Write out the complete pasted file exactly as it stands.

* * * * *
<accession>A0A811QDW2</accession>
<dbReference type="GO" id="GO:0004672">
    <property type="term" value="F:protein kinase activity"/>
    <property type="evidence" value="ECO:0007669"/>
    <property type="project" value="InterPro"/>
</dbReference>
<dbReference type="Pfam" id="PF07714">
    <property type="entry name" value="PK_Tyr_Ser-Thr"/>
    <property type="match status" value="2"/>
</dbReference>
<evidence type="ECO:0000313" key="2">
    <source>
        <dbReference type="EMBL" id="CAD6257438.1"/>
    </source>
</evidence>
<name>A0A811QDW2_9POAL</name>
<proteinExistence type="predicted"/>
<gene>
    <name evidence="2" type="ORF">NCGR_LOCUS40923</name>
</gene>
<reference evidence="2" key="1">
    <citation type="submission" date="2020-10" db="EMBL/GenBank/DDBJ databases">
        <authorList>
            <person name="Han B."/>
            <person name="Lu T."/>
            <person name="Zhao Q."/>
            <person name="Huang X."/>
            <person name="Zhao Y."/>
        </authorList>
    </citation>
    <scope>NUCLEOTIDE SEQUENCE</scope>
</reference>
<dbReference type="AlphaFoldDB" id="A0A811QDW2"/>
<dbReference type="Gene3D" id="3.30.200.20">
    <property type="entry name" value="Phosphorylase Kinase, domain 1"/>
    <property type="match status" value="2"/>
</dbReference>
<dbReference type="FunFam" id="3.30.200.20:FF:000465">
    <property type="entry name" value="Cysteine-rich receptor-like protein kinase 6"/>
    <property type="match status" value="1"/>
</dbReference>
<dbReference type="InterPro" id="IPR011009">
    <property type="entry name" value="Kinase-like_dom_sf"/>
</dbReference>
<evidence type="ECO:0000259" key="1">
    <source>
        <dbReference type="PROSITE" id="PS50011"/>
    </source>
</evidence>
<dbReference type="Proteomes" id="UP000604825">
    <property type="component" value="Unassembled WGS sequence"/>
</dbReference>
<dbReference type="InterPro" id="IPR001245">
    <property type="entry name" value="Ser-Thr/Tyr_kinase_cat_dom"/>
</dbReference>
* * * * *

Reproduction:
<accession>A0A811QDW2</accession>
<dbReference type="GO" id="GO:0004672">
    <property type="term" value="F:protein kinase activity"/>
    <property type="evidence" value="ECO:0007669"/>
    <property type="project" value="InterPro"/>
</dbReference>
<dbReference type="Pfam" id="PF07714">
    <property type="entry name" value="PK_Tyr_Ser-Thr"/>
    <property type="match status" value="2"/>
</dbReference>
<evidence type="ECO:0000313" key="2">
    <source>
        <dbReference type="EMBL" id="CAD6257438.1"/>
    </source>
</evidence>
<name>A0A811QDW2_9POAL</name>
<proteinExistence type="predicted"/>
<gene>
    <name evidence="2" type="ORF">NCGR_LOCUS40923</name>
</gene>
<reference evidence="2" key="1">
    <citation type="submission" date="2020-10" db="EMBL/GenBank/DDBJ databases">
        <authorList>
            <person name="Han B."/>
            <person name="Lu T."/>
            <person name="Zhao Q."/>
            <person name="Huang X."/>
            <person name="Zhao Y."/>
        </authorList>
    </citation>
    <scope>NUCLEOTIDE SEQUENCE</scope>
</reference>
<dbReference type="AlphaFoldDB" id="A0A811QDW2"/>
<dbReference type="Gene3D" id="3.30.200.20">
    <property type="entry name" value="Phosphorylase Kinase, domain 1"/>
    <property type="match status" value="2"/>
</dbReference>
<dbReference type="FunFam" id="3.30.200.20:FF:000465">
    <property type="entry name" value="Cysteine-rich receptor-like protein kinase 6"/>
    <property type="match status" value="1"/>
</dbReference>
<dbReference type="InterPro" id="IPR011009">
    <property type="entry name" value="Kinase-like_dom_sf"/>
</dbReference>
<evidence type="ECO:0000259" key="1">
    <source>
        <dbReference type="PROSITE" id="PS50011"/>
    </source>
</evidence>
<dbReference type="Proteomes" id="UP000604825">
    <property type="component" value="Unassembled WGS sequence"/>
</dbReference>
<dbReference type="InterPro" id="IPR001245">
    <property type="entry name" value="Ser-Thr/Tyr_kinase_cat_dom"/>
</dbReference>